Future of 11-mile Conway Bypass up in the airBy JOHN KOZIOL
Union Leader Correspondent
October 15. 2017 9:10PM
CONWAY — The time has come to complete the Conway Bypass or repay the federal government’s multi-million dollar investment in it.
During a hearing this past week, the consensus was in favor of the latter, with an eye toward preserving land already acquired for future uses.
Intended to connect Madison with North Conway, the Conway Bypass would have skirted two bottlenecks on New Hampshire Route 16, one approaching Conway Village from the south and the other coming into North Conway from the north.
Two of the project’s components — construction of the North South Road and a rebuild/upgrade of existing roadways — are complete, while the third component, the 11-mile Conway bypass itself, is in question, said William Cass, the assistant commissioner and chief engineer of the NH Department of Transportation.
On Wednesday evening, Cass told some 60 people gathered at the A. Crosby Kennett Middle School that he wanted their input on the bypass so that he could present it to state officials, including Gov. Chris Sununu.
If the idea of the bypass resonates positively, he continued, the goal would be to include it in the 10-year transportation plan that the Legislature will consider in June 2018.
In the meantime, Cass said NHDOT is also working with the U.S. Department of Transportation, which, going back more than 20 years, funded the bypass.
Federal funds covered $34 million of construction to date, said Donald Lyford, of the NHDOT’s Highway Design Bureau, while $44 million was spent to buy properties in the bypass corridor.
State Rep. Ed Butler, D-Harts Location, told Cass he has spoken with a number of local elected officials who told him that the bypass should not be killed outright, and later speakers elaborated on the theme that the acquired land could be used for a non-motorized recreation path, for example, or could simply be “mothballed” until a suitable use was found.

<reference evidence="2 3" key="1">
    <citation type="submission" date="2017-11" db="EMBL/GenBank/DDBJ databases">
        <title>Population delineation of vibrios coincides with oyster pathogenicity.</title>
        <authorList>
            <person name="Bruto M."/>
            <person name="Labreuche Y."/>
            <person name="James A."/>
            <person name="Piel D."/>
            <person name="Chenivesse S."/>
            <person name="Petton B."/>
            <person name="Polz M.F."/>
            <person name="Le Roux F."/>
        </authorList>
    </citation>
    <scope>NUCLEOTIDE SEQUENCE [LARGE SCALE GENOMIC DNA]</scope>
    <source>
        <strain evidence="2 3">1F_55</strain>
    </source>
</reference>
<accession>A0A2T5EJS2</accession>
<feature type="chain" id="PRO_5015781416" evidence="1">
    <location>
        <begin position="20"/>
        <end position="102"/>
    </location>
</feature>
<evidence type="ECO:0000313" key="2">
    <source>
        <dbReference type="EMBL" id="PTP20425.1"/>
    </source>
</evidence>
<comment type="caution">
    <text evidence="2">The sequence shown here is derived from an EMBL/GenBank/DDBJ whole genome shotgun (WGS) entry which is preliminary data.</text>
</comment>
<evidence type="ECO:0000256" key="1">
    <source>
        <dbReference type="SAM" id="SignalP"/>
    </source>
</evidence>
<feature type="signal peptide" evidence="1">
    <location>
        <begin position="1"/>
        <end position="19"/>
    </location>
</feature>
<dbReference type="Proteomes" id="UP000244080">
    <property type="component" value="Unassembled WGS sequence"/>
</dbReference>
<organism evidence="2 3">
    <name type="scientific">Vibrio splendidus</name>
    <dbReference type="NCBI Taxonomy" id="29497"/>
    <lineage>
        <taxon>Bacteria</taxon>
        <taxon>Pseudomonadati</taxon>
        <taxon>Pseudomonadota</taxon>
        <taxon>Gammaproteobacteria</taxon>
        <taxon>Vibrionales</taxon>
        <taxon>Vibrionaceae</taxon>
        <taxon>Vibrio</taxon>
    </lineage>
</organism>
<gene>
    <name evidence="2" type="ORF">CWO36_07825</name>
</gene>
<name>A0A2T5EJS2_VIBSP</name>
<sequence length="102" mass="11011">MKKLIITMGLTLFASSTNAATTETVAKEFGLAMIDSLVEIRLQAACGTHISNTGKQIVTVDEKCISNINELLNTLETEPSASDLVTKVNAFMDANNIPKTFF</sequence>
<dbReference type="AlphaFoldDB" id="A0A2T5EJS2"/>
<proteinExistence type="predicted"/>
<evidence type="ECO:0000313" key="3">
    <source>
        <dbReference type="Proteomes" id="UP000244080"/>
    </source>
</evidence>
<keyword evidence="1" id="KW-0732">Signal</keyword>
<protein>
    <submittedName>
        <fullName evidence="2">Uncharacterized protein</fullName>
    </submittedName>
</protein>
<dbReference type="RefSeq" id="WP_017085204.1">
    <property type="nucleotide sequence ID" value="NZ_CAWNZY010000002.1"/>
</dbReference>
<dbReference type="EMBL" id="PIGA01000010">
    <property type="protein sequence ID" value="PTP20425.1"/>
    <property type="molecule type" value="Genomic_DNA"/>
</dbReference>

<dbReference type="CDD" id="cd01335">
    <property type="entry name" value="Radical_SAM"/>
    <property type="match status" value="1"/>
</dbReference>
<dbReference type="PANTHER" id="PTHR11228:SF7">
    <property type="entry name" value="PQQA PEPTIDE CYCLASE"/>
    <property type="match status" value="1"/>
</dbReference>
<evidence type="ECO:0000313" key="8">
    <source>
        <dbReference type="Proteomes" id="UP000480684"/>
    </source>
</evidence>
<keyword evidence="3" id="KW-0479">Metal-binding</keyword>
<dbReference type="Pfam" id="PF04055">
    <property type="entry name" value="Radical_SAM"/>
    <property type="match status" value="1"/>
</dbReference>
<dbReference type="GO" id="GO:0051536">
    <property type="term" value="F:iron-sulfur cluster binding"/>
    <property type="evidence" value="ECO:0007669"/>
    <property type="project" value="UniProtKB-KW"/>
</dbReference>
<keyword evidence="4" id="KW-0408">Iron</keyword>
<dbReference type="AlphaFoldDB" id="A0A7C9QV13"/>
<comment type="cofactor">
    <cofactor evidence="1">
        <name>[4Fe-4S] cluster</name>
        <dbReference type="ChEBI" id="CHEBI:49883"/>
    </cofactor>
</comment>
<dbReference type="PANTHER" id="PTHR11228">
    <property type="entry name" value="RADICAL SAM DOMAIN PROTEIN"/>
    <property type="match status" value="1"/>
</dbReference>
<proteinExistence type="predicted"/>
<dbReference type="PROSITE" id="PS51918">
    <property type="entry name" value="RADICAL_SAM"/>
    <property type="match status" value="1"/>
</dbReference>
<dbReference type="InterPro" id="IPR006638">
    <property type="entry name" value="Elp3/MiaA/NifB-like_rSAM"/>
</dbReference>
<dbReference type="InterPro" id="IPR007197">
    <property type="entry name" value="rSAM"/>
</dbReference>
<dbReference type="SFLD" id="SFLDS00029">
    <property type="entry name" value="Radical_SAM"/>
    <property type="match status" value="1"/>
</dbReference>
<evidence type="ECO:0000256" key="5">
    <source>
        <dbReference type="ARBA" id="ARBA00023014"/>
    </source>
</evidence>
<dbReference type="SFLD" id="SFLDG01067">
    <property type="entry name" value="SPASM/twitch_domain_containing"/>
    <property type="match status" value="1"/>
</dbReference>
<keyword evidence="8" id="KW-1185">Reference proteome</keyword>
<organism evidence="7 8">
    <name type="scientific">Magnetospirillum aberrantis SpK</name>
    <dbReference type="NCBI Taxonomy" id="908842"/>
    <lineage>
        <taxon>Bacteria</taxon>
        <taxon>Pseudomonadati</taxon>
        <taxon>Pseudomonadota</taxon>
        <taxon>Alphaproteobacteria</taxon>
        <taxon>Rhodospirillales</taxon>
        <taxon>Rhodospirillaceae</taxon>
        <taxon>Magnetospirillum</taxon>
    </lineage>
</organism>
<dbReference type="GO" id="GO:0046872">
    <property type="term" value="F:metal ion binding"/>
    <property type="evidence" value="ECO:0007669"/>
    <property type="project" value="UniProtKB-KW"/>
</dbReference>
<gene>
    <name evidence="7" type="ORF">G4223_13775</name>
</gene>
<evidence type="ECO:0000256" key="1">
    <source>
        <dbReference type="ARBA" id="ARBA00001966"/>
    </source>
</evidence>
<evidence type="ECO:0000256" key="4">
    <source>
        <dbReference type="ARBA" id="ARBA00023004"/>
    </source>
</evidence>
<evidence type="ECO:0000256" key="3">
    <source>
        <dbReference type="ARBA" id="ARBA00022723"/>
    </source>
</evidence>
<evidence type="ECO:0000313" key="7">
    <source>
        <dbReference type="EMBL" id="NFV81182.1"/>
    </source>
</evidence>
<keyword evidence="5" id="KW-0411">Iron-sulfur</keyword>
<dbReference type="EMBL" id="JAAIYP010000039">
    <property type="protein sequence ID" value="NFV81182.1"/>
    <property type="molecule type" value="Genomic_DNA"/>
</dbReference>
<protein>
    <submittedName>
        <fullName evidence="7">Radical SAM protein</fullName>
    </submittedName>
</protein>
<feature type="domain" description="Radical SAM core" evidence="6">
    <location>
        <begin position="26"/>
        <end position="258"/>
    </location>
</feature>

Cass said it was unlikely that the USDOT would allow the current bypass plan to be amended but added that discussions were ongoing with that agency on a possible repayment timetable and that the NHDOT has considered holding onto the acquired bypass land.
The challenge in Conway, said Cass, is that “your main highway is your Main Street.”
A majority of the more than a dozen speakers questioned the need for the bypass, noting that traffic gets really bad only occasionally, not regularly, and that they, as locals, had planned out alternate routes and times to beat the crush.
During the 90-minute public hearing, there was agreement that the portions of the bypass that had already been built, especially the North South Road, which runs parallel and east of Route 16 in North Conway, were successful.
John Arruda, a Madison selectman who owns a business in Conway, agreed with Cass and Lyford that traffic counts in recent years were down compared to when the bypass was first proposed.
Apart from fixing the bottleneck in Conway Village, “I don’t see us needing or affording this bypass,” he said.